The current issue of New England In-House Counsel features Stephen Riden’s guide for improving non-compete agreements, called “Taking your non-compete agreement from good to great.”  A PDF version of the article can be downloaded here.

The guide is tailored to assist in-house counsel in crafting robust non-compete agreements.  It provides the basic requirements for an enforceable non-compete agreement in Massachusetts and suggests several provisions that can be added to existing non-compete agreements.

For instance, the article suggests the addition of a provision that can potentially extend the duration of the agreement:

Tolling provision. Say an employee leaves your company but neglects to disclose that they are leaving to work for a competitor in violation of their non-compete agreement. This is not an uncommon scenario. What happens if that breach only comes to light two months later? Assuming that the non-compete agreement has a one-year duration, that would mean the effective duration would be reduced to the 10 remaining months.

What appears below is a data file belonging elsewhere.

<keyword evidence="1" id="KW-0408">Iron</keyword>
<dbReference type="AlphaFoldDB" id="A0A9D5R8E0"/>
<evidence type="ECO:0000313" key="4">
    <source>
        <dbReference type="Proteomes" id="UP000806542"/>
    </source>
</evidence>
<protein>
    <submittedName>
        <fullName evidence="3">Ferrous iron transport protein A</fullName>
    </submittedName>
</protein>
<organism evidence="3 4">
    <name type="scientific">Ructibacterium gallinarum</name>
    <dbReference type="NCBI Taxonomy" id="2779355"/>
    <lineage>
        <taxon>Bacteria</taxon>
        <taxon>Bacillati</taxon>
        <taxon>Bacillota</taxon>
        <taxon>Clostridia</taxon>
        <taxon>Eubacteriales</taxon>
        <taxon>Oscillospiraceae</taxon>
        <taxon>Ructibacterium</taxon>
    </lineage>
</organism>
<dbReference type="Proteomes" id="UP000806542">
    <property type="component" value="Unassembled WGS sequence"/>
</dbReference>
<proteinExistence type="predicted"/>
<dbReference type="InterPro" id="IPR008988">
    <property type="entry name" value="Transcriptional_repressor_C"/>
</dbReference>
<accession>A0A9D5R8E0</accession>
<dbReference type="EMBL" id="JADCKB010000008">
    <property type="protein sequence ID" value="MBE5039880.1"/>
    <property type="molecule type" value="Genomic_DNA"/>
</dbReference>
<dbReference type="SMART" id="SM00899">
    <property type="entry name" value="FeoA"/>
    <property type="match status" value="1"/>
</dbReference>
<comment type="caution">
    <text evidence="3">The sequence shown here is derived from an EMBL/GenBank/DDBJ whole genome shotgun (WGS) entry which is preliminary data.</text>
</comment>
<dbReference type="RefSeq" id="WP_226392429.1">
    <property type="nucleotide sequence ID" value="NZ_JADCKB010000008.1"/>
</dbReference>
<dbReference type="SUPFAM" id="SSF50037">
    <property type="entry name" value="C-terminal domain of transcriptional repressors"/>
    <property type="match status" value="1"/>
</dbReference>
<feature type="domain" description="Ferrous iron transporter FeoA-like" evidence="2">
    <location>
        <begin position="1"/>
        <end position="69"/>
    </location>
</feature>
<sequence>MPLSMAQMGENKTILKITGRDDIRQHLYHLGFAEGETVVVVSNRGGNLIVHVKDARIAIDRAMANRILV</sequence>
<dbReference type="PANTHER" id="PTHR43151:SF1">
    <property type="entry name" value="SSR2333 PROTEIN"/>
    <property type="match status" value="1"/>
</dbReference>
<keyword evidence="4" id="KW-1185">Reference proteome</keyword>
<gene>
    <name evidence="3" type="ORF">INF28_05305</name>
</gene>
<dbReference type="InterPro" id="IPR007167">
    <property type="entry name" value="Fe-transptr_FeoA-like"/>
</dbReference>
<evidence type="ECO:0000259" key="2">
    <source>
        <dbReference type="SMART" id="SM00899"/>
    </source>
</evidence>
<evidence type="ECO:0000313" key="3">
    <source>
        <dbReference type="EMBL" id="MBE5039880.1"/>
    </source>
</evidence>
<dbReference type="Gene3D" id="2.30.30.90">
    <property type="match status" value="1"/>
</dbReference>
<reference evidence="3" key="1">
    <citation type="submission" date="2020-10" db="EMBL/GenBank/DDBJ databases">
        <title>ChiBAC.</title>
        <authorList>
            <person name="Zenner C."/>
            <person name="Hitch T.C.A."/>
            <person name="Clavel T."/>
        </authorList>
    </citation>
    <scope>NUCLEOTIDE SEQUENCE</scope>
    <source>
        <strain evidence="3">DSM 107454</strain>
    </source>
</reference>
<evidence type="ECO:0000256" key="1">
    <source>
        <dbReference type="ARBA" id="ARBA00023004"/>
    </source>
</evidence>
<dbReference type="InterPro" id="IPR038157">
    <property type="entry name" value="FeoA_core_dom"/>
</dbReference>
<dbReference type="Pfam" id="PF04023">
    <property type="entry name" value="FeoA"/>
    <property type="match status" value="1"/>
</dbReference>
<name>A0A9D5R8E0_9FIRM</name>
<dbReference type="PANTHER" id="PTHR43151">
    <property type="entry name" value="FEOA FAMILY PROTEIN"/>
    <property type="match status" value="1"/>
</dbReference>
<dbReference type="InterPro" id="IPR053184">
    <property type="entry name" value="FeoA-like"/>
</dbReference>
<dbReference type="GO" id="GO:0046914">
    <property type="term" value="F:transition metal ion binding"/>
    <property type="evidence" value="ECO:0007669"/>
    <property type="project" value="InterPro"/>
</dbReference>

However, a clause that extends the duration of the non-compete period for the amount of time that passes before the employer learns that its former employee is engaged in prohibited activity provides additional protection.

The same clause could also toll the non-compete period for the time it reasonably takes the employer to obtain injunctive relief to halt further impermissible competition. In both of these circumstances, the tolling stops the clock for activities beyond the employer’s control and helps to ensure that the employer obtains the full benefit of its non-compete agreement.

It is important to note that, in some states, such a tolling provision can create ambiguities, which militate against its use, while in others, it may suffice to limit its reach, as a court may construe an excessive tolling period as unreasonable.

Click here for the current edition of New England In-House Counsel.

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